‘Tis the season of light in many faiths. But not all of us are feeling jolly. This is also a time of year that can feel dark and heavy, especially with what’s going on in the world.

Given all that is dark, how can we find a little light, levity, and lightness?

I recently wrote about bringing in more light this season. Then this weekend, I attended a workshop on Lightfulness, a word coined by Moshe Cohen, a master clown and teacher from San Francisco. Just thinking about the word lightfulness inspired me to relax and breath a bit more.

Moshe has plenty of experience injecting levity into dark and heavy places. As the founder of Clowns Without Borders, he has traveled the globe bringing laughter, magic, and healing to children whose lands have been devastated by floods, earthquake, violence, and war. Challenging places to get people laughing, yet that’s what Clowns Without Borders strives to do, with delicacy and compassion.

Moshe has invited children who are near-paralyzed with fear and trauma to play his games. As they move with silliness and spontaneity, the children can safely release deep, difficult emotions while they enjoy Moshe’s Mr.YooHoo clown persona.

The group of us attending his workshop at Seattle’s Nalanda West Center were mostly meditators. Moshe is often referred to as a “zen clown.” (Thanks to my clown-buddy Lynne Marvet for bringing Moshe to town!) We hadn’t been devastated by war, but we were feeling pretty heavy about the world. We needed Moshe to show us how we could discover traces of humor and lightness in the load of concerns we were bearing. We discovered that levity isn’t just about feeling “up;” it can accompany any mood.

Lightfulness is an opening to a subtle lightheartedness. Rather than playing for guffaws, it invites an inner smile, a sense of whimsey, a touch of humor that can be found even within otherwise difficult emotions, like fear, anger and extreme frustration.

Lightfulness invites humor to come out–but doesn’t force it to play.

Moshe invited us to play with huge, colorful, plastic bags that we floated in the air and then caught. At first, we just delighted in the game, but then Moshe offered us some variations. We were invited to bring to our game a feeling of frustration, a too-easy assignment for most of us. As we tossed our bags into the air, Moshe asked us to notice feelings within our bodies. Sometimes he suggested we try on a feeling such as floating, then switch it to frustration, then return to floating.

As we explored moving with our frustrations (discovering that play and deep emotion can go together), Moshe invited us to inject a little lightness into whatever we were doing. He did not tell us how to do that or what lightness meant. We found it in our individual ways.

There were no rules for lightfulness…(that would have defeated the point). Silly loves experiments.

Sometimes lightfulness comes through the twinkle of an eye. Or discovering a little oddness in a movement. Perhaps we find it as we become curious. Or find ourselves in a little game with a partner. During the workshop, we explored lightfulness through our awareness without needing to make some else laugh.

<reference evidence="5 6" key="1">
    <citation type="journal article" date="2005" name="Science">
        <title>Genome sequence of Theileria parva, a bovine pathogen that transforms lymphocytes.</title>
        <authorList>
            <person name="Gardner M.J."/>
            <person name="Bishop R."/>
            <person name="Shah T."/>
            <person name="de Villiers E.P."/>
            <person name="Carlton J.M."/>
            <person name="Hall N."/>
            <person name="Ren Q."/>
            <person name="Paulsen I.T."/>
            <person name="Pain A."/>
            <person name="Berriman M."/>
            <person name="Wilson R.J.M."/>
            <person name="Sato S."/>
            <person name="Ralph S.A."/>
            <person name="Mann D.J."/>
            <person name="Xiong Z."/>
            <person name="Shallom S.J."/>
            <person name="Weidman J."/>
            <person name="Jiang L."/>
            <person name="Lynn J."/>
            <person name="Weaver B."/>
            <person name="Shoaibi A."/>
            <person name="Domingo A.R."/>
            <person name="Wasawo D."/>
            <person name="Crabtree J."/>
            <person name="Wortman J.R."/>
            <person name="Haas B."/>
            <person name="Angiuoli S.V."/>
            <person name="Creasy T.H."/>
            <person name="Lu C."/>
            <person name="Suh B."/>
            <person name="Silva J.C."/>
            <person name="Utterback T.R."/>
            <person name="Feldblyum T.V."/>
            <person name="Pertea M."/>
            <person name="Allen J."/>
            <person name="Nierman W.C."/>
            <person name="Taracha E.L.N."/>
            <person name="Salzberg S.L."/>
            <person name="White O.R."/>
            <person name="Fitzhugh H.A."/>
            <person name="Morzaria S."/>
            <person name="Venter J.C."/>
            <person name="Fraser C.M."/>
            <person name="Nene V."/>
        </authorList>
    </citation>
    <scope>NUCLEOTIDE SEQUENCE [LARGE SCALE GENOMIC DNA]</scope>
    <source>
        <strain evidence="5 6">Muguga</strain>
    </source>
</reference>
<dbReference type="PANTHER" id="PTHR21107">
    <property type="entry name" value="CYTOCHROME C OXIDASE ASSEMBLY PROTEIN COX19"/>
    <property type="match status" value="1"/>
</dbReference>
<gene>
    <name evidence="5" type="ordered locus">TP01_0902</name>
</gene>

Lightfulness lives happily in quiet spaces, inhabiting a glance, a shrug, a small movement, a funny inflection in the voice. Lightfulness does not try to be funny. It lives best in a subtle connection with another person, in a wink, a secret smile, a moment of mutual wonder even in the midst of an argument.

Thinking about my last week, would there have been any way to add levity to that awful customer service encounter? When I think about it retrospectively, it was pretty absurd. Could I have taken a time-out to just laugh at it? Or could I have found a way to play with the customer support person who was robotically trying to solve my problem?

Any little change might have allowed me to breath better. And stop banging my keyboard in frustration.

Sometimes feelings come up when I’m alone. What to do then?

Maybe I could:

  • Make a funny face while talking on the phone (not on video!)
  • Become fascinated by something completely small, like a spider web and put all of my attention into it.
  • Make a weird, small noise.
  • Become fascinated by just about anything…or anybody.
  • Spin in a circle.
  • Step out of my emotion for a moment, to see it from afar and then step back into it (if I want to…)
  • Replay a difficult conversation in my own head in gibberish. (Or grunt sounds.)

I bet you have some great ideas!

Shakespeare, (now dead), author of many works, and Cathy Salit, (very much alive), author of Performance Breakthrough, would agree that “all the world’s a stage” and a lot of life and leadership can be viewed through the lens of performance. As actors in our own drama, we can try on different moods through which to play a scene. Without striving to fix or change anything, we can shift our performances and open the door to a little levity.

Lightfulness suggests that we have more room for creating our experiences than we might have originally believed.

As we celebrate

This month is a time of light and celebration in Judaism, Christianity, Buddhism, Zoroastrianism as well well as the pan-African Kwanzaa. It’s  a perfect time to practice lightfulness, injecting lightness and levity into pain and heaviness, and looking for that famous crack that lets the light get in, as Leonard Cohen sang in his hymn-like song, Anthem.

I love and cherish finding still spaces for myself at Christmas time, hoping that a light bearing mystery and possibility can once again be born out of darkness.

Whatever your faith, may you find light, levity, and lightfulness as we move towards the new year.

 

 

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